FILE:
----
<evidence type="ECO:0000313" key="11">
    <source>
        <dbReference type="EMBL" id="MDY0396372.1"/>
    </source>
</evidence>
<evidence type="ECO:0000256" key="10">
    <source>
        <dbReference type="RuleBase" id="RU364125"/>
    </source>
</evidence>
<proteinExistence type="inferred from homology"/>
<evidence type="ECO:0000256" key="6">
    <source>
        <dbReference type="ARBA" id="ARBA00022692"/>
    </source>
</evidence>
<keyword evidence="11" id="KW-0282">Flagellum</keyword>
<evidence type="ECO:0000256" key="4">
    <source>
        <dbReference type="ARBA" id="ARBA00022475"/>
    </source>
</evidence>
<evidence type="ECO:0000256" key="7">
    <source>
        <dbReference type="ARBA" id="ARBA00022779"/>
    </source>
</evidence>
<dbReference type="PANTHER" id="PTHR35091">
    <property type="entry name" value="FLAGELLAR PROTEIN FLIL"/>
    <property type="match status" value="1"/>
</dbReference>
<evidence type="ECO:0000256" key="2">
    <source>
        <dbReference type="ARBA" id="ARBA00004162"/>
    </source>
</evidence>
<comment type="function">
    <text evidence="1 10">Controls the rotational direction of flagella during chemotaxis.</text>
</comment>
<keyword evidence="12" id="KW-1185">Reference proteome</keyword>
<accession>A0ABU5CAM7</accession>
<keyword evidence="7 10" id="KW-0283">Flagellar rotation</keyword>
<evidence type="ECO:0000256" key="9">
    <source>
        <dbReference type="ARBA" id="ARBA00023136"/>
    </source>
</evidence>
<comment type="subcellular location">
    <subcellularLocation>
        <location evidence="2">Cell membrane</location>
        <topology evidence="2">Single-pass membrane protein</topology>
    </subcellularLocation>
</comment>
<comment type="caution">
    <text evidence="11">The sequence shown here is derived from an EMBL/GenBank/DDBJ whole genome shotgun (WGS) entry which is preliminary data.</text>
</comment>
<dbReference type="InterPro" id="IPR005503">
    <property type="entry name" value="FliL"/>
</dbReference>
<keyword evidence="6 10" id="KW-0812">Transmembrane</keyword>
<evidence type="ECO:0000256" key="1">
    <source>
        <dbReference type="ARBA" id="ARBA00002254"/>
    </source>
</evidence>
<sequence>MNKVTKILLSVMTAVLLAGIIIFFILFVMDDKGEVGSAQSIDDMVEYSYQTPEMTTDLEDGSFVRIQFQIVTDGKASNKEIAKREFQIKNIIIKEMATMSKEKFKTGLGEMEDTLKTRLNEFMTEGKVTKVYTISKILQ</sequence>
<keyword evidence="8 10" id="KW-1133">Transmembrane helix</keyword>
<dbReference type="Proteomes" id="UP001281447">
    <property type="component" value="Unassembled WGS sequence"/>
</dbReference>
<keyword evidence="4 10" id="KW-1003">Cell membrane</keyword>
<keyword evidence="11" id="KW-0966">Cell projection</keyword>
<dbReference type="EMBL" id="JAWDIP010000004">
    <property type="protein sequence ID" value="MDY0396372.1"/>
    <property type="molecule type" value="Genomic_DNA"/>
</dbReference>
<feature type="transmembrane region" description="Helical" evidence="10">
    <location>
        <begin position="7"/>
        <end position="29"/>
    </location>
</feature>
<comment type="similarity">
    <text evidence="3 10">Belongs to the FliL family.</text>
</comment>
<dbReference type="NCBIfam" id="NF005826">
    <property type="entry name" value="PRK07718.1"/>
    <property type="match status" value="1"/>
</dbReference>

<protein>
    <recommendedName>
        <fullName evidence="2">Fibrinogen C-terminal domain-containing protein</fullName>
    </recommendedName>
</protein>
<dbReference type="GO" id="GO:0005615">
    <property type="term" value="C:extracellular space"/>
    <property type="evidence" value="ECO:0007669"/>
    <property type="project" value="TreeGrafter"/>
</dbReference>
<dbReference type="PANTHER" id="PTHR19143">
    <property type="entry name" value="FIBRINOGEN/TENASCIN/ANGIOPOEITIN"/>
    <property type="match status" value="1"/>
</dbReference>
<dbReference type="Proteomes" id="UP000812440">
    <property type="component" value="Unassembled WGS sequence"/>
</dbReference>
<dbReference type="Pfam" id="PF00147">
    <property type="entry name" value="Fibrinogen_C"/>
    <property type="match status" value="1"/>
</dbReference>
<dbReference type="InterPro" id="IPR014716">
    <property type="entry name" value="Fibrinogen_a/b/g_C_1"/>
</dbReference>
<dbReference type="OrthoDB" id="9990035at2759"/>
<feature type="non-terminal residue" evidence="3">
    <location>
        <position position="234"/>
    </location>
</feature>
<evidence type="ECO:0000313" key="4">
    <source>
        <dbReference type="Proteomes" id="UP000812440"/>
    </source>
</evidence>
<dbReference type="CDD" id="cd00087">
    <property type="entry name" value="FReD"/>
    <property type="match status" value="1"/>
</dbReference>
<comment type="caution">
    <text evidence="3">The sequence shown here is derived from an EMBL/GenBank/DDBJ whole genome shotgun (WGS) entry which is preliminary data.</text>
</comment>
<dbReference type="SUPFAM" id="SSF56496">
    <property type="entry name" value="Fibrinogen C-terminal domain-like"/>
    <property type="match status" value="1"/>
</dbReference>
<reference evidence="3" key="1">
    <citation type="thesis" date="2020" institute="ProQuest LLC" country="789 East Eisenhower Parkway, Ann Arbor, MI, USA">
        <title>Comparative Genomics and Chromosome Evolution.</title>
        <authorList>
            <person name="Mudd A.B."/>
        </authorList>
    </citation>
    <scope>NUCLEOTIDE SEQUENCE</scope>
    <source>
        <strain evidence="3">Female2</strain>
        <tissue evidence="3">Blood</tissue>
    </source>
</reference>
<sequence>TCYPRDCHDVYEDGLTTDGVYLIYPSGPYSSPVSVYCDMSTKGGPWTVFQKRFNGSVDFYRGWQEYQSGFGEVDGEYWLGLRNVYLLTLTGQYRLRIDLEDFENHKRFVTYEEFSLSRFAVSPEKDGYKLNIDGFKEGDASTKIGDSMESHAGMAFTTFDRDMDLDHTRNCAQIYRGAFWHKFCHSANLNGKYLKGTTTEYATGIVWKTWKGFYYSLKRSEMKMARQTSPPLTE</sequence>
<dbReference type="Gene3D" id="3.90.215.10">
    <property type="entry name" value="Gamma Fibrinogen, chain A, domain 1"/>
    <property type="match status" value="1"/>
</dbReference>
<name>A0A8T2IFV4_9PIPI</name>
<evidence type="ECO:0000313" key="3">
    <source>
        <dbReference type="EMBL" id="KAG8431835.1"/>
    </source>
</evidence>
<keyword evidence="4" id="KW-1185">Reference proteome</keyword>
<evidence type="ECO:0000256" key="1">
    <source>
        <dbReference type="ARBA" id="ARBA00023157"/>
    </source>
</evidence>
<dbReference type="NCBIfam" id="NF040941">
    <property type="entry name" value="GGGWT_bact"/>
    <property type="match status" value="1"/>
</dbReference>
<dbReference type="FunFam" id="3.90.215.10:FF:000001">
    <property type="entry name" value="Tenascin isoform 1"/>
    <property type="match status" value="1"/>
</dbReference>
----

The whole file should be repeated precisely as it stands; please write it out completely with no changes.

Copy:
<evidence type="ECO:0000313" key="11">
    <source>
        <dbReference type="EMBL" id="MDY0396372.1"/>
    </source>
</evidence>
<evidence type="ECO:0000256" key="10">
    <source>
        <dbReference type="RuleBase" id="RU364125"/>
    </source>
</evidence>
<proteinExistence type="inferred from homology"/>
<evidence type="ECO:0000256" key="6">
    <source>
        <dbReference type="ARBA" id="ARBA00022692"/>
    </source>
</evidence>
<keyword evidence="11" id="KW-0282">Flagellum</keyword>
<evidence type="ECO:0000256" key="4">
    <source>
        <dbReference type="ARBA" id="ARBA00022475"/>
    </source>
</evidence>
<evidence type="ECO:0000256" key="7">
    <source>
        <dbReference type="ARBA" id="ARBA00022779"/>
    </source>
</evidence>
<dbReference type="PANTHER" id="PTHR35091">
    <property type="entry name" value="FLAGELLAR PROTEIN FLIL"/>
    <property type="match status" value="1"/>
</dbReference>
<evidence type="ECO:0000256" key="2">
    <source>
        <dbReference type="ARBA" id="ARBA00004162"/>
    </source>
</evidence>
<comment type="function">
    <text evidence="1 10">Controls the rotational direction of flagella during chemotaxis.</text>
</comment>
<keyword evidence="12" id="KW-1185">Reference proteome</keyword>
<accession>A0ABU5CAM7</accession>
<keyword evidence="7 10" id="KW-0283">Flagellar rotation</keyword>
<evidence type="ECO:0000256" key="9">
    <source>
        <dbReference type="ARBA" id="ARBA00023136"/>
    </source>
</evidence>
<comment type="subcellular location">
    <subcellularLocation>
        <location evidence="2">Cell membrane</location>
        <topology evidence="2">Single-pass membrane protein</topology>
    </subcellularLocation>
</comment>
<comment type="caution">
    <text evidence="11">The sequence shown here is derived from an EMBL/GenBank/DDBJ whole genome shotgun (WGS) entry which is preliminary data.</text>
</comment>
<dbReference type="InterPro" id="IPR005503">
    <property type="entry name" value="FliL"/>
</dbReference>
<keyword evidence="6 10" id="KW-0812">Transmembrane</keyword>
<evidence type="ECO:0000256" key="1">
    <source>
        <dbReference type="ARBA" id="ARBA00002254"/>
    </source>
</evidence>
<sequence>MNKVTKILLSVMTAVLLAGIIIFFILFVMDDKGEVGSAQSIDDMVEYSYQTPEMTTDLEDGSFVRIQFQIVTDGKASNKEIAKREFQIKNIIIKEMATMSKEKFKTGLGEMEDTLKTRLNEFMTEGKVTKVYTISKILQ</sequence>
<keyword evidence="8 10" id="KW-1133">Transmembrane helix</keyword>
<dbReference type="Proteomes" id="UP001281447">
    <property type="component" value="Unassembled WGS sequence"/>
</dbReference>
<keyword evidence="4 10" id="KW-1003">Cell membrane</keyword>
<keyword evidence="11" id="KW-0966">Cell projection</keyword>
<dbReference type="EMBL" id="JAWDIP010000004">
    <property type="protein sequence ID" value="MDY0396372.1"/>
    <property type="molecule type" value="Genomic_DNA"/>
</dbReference>
<feature type="transmembrane region" description="Helical" evidence="10">
    <location>
        <begin position="7"/>
        <end position="29"/>
    </location>
</feature>
<comment type="similarity">
    <text evidence="3 10">Belongs to the FliL family.</text>
</comment>
<dbReference type="NCBIfam" id="NF005826">
    <property type="entry name" value="PRK07718.1"/>
    <property type="match status" value="1"/>
</dbReference>

<protein>
    <recommendedName>
        <fullName evidence="2">Fibrinogen C-terminal domain-containing protein</fullName>
    </recommendedName>
</protein>
<dbReference type="GO" id="GO:0005615">
    <property type="term" value="C:extracellular space"/>
    <property type="evidence" value="ECO:0007669"/>
    <property type="project" value="TreeGrafter"/>
</dbReference>
<dbReference type="PANTHER" id="PTHR19143">
    <property type="entry name" value="FIBRINOGEN/TENASCIN/ANGIOPOEITIN"/>
    <property type="match status" value="1"/>
</dbReference>
<dbReference type="Proteomes" id="UP000812440">
    <property type="component" value="Unassembled WGS sequence"/>
</dbReference>
<dbReference type="Pfam" id="PF00147">
    <property type="entry name" value="Fibrinogen_C"/>
    <property type="match status" value="1"/>
</dbReference>
<dbReference type="InterPro" id="IPR014716">
    <property type="entry name" value="Fibrinogen_a/b/g_C_1"/>
</dbReference>
<dbReference type="OrthoDB" id="9990035at2759"/>
<feature type="non-terminal residue" evidence="3">
    <location>
        <position position="234"/>
    </location>
</feature>
<evidence type="ECO:0000313" key="4">
    <source>
        <dbReference type="Proteomes" id="UP000812440"/>
    </source>
</evidence>
<dbReference type="CDD" id="cd00087">
    <property type="entry name" value="FReD"/>
    <property type="match status" value="1"/>
</dbReference>
<comment type="caution">
    <text evidence="3">The sequence shown here is derived from an EMBL/GenBank/DDBJ whole genome shotgun (WGS) entry which is preliminary data.</text>
</comment>
<dbReference type="SUPFAM" id="SSF56496">
    <property type="entry name" value="Fibrinogen C-terminal domain-like"/>
    <property type="match status" value="1"/>
</dbReference>
<reference evidence="3" key="1">
    <citation type="thesis" date="2020" institute="ProQuest LLC" country="789 East Eisenhower Parkway, Ann Arbor, MI, USA">
        <title>Comparative Genomics and Chromosome Evolution.</title>
        <authorList>
            <person name="Mudd A.B."/>
        </authorList>
    </citation>
    <scope>NUCLEOTIDE SEQUENCE</scope>
    <source>
        <strain evidence="3">Female2</strain>
        <tissue evidence="3">Blood</tissue>
    </source>
</reference>
<sequence>TCYPRDCHDVYEDGLTTDGVYLIYPSGPYSSPVSVYCDMSTKGGPWTVFQKRFNGSVDFYRGWQEYQSGFGEVDGEYWLGLRNVYLLTLTGQYRLRIDLEDFENHKRFVTYEEFSLSRFAVSPEKDGYKLNIDGFKEGDASTKIGDSMESHAGMAFTTFDRDMDLDHTRNCAQIYRGAFWHKFCHSANLNGKYLKGTTTEYATGIVWKTWKGFYYSLKRSEMKMARQTSPPLTE</sequence>
<dbReference type="Gene3D" id="3.90.215.10">
    <property type="entry name" value="Gamma Fibrinogen, chain A, domain 1"/>
    <property type="match status" value="1"/>
</dbReference>
<name>A0A8T2IFV4_9PIPI</name>
<evidence type="ECO:0000313" key="3">
    <source>
        <dbReference type="EMBL" id="KAG8431835.1"/>
    </source>
</evidence>
<keyword evidence="4" id="KW-1185">Reference proteome</keyword>
<evidence type="ECO:0000256" key="1">
    <source>
        <dbReference type="ARBA" id="ARBA00023157"/>
    </source>
</evidence>
<dbReference type="NCBIfam" id="NF040941">
    <property type="entry name" value="GGGWT_bact"/>
    <property type="match status" value="1"/>
</dbReference>
<dbReference type="FunFam" id="3.90.215.10:FF:000001">
    <property type="entry name" value="Tenascin isoform 1"/>
    <property type="match status" value="1"/>
</dbReference>